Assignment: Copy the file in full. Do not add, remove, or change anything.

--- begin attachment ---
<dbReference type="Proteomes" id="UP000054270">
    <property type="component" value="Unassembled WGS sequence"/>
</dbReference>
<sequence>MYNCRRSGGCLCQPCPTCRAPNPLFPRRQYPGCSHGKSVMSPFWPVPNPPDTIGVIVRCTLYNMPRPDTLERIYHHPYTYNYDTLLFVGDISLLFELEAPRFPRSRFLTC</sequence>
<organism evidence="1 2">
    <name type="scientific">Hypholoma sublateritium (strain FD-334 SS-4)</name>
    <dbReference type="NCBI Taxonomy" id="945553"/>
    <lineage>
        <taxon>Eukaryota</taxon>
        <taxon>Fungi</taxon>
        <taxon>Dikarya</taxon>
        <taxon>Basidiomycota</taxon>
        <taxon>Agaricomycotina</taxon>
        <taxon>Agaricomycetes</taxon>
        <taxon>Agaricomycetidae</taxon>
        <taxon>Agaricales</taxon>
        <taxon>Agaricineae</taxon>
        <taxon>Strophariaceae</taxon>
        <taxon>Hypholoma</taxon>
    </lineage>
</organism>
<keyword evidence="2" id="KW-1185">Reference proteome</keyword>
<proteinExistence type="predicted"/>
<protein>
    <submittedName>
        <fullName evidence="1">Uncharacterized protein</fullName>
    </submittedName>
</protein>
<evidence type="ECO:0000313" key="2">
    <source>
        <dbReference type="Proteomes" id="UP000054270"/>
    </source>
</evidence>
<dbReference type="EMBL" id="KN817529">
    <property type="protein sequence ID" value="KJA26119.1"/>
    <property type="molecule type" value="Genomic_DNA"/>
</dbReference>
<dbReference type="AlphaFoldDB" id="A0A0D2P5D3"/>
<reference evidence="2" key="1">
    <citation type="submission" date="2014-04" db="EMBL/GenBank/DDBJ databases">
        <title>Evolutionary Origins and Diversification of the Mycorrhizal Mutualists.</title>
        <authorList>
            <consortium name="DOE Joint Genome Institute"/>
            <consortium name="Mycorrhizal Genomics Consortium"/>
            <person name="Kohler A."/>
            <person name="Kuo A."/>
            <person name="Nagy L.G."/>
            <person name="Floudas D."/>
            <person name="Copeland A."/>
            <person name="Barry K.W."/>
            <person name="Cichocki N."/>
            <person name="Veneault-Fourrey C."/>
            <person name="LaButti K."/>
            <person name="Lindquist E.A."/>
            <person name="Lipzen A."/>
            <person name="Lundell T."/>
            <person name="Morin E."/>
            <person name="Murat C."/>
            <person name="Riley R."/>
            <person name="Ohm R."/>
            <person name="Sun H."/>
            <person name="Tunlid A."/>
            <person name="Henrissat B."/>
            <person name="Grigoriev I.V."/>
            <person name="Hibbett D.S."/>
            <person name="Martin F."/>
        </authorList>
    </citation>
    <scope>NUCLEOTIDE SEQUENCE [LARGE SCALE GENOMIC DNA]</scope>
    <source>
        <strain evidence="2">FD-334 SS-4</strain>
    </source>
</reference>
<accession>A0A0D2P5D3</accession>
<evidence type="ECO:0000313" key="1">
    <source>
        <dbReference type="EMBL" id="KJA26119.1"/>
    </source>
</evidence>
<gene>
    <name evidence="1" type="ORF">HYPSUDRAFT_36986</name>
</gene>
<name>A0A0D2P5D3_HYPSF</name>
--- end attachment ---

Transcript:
<dbReference type="Proteomes" id="UP000054270">
    <property type="component" value="Unassembled WGS sequence"/>
</dbReference>
<sequence>MYNCRRSGGCLCQPCPTCRAPNPLFPRRQYPGCSHGKSVMSPFWPVPNPPDTIGVIVRCTLYNMPRPDTLERIYHHPYTYNYDTLLFVGDISLLFELEAPRFPRSRFLTC</sequence>
<organism evidence="1 2">
    <name type="scientific">Hypholoma sublateritium (strain FD-334 SS-4)</name>
    <dbReference type="NCBI Taxonomy" id="945553"/>
    <lineage>
        <taxon>Eukaryota</taxon>
        <taxon>Fungi</taxon>
        <taxon>Dikarya</taxon>
        <taxon>Basidiomycota</taxon>
        <taxon>Agaricomycotina</taxon>
        <taxon>Agaricomycetes</taxon>
        <taxon>Agaricomycetidae</taxon>
        <taxon>Agaricales</taxon>
        <taxon>Agaricineae</taxon>
        <taxon>Strophariaceae</taxon>
        <taxon>Hypholoma</taxon>
    </lineage>
</organism>
<keyword evidence="2" id="KW-1185">Reference proteome</keyword>
<proteinExistence type="predicted"/>
<protein>
    <submittedName>
        <fullName evidence="1">Uncharacterized protein</fullName>
    </submittedName>
</protein>
<evidence type="ECO:0000313" key="2">
    <source>
        <dbReference type="Proteomes" id="UP000054270"/>
    </source>
</evidence>
<dbReference type="EMBL" id="KN817529">
    <property type="protein sequence ID" value="KJA26119.1"/>
    <property type="molecule type" value="Genomic_DNA"/>
</dbReference>
<dbReference type="AlphaFoldDB" id="A0A0D2P5D3"/>
<reference evidence="2" key="1">
    <citation type="submission" date="2014-04" db="EMBL/GenBank/DDBJ databases">
        <title>Evolutionary Origins and Diversification of the Mycorrhizal Mutualists.</title>
        <authorList>
            <consortium name="DOE Joint Genome Institute"/>
            <consortium name="Mycorrhizal Genomics Consortium"/>
            <person name="Kohler A."/>
            <person name="Kuo A."/>
            <person name="Nagy L.G."/>
            <person name="Floudas D."/>
            <person name="Copeland A."/>
            <person name="Barry K.W."/>
            <person name="Cichocki N."/>
            <person name="Veneault-Fourrey C."/>
            <person name="LaButti K."/>
            <person name="Lindquist E.A."/>
            <person name="Lipzen A."/>
            <person name="Lundell T."/>
            <person name="Morin E."/>
            <person name="Murat C."/>
            <person name="Riley R."/>
            <person name="Ohm R."/>
            <person name="Sun H."/>
            <person name="Tunlid A."/>
            <person name="Henrissat B."/>
            <person name="Grigoriev I.V."/>
            <person name="Hibbett D.S."/>
            <person name="Martin F."/>
        </authorList>
    </citation>
    <scope>NUCLEOTIDE SEQUENCE [LARGE SCALE GENOMIC DNA]</scope>
    <source>
        <strain evidence="2">FD-334 SS-4</strain>
    </source>
</reference>
<accession>A0A0D2P5D3</accession>
<evidence type="ECO:0000313" key="1">
    <source>
        <dbReference type="EMBL" id="KJA26119.1"/>
    </source>
</evidence>
<gene>
    <name evidence="1" type="ORF">HYPSUDRAFT_36986</name>
</gene>
<name>A0A0D2P5D3_HYPSF</name>